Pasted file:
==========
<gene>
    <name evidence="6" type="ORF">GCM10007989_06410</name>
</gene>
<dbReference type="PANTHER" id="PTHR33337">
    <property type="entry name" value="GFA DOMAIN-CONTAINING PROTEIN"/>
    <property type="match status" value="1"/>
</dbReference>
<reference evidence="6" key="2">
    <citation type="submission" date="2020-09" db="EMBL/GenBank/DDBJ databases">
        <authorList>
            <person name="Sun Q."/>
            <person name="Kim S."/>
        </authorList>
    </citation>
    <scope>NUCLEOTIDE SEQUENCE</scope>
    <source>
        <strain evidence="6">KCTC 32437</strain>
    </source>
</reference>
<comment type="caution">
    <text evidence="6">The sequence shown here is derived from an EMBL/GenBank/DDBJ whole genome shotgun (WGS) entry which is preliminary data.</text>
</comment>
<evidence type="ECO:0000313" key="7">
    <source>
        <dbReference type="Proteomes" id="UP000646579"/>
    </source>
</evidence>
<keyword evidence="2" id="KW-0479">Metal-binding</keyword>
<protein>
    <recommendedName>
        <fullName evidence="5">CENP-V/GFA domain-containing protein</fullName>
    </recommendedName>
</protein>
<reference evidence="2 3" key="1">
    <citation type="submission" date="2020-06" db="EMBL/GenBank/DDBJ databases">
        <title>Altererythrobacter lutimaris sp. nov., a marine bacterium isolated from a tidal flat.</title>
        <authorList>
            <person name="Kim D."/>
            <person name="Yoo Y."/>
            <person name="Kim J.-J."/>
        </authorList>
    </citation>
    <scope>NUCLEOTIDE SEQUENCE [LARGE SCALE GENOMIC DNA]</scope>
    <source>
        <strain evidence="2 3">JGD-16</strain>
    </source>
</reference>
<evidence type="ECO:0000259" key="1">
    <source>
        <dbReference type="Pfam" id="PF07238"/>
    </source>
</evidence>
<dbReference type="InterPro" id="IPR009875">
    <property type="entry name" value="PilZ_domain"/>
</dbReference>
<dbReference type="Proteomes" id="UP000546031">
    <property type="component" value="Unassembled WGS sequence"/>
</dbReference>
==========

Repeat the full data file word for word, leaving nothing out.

<gene>
    <name evidence="6" type="ORF">GCM10007989_06410</name>
</gene>
<dbReference type="PANTHER" id="PTHR33337">
    <property type="entry name" value="GFA DOMAIN-CONTAINING PROTEIN"/>
    <property type="match status" value="1"/>
</dbReference>
<reference evidence="6" key="2">
    <citation type="submission" date="2020-09" db="EMBL/GenBank/DDBJ databases">
        <authorList>
            <person name="Sun Q."/>
            <person name="Kim S."/>
        </authorList>
    </citation>
    <scope>NUCLEOTIDE SEQUENCE</scope>
    <source>
        <strain evidence="6">KCTC 32437</strain>
    </source>
</reference>
<comment type="caution">
    <text evidence="6">The sequence shown here is derived from an EMBL/GenBank/DDBJ whole genome shotgun (WGS) entry which is preliminary data.</text>
</comment>
<evidence type="ECO:0000313" key="7">
    <source>
        <dbReference type="Proteomes" id="UP000646579"/>
    </source>
</evidence>
<keyword evidence="2" id="KW-0479">Metal-binding</keyword>
<protein>
    <recommendedName>
        <fullName evidence="5">CENP-V/GFA domain-containing protein</fullName>
    </recommendedName>
</protein>
<reference evidence="2 3" key="1">
    <citation type="submission" date="2020-06" db="EMBL/GenBank/DDBJ databases">
        <title>Altererythrobacter lutimaris sp. nov., a marine bacterium isolated from a tidal flat.</title>
        <authorList>
            <person name="Kim D."/>
            <person name="Yoo Y."/>
            <person name="Kim J.-J."/>
        </authorList>
    </citation>
    <scope>NUCLEOTIDE SEQUENCE [LARGE SCALE GENOMIC DNA]</scope>
    <source>
        <strain evidence="2 3">JGD-16</strain>
    </source>
</reference>
<evidence type="ECO:0000259" key="1">
    <source>
        <dbReference type="Pfam" id="PF07238"/>
    </source>
</evidence>
<dbReference type="InterPro" id="IPR009875">
    <property type="entry name" value="PilZ_domain"/>
</dbReference>
<dbReference type="Proteomes" id="UP000546031">
    <property type="component" value="Unassembled WGS sequence"/>
</dbReference>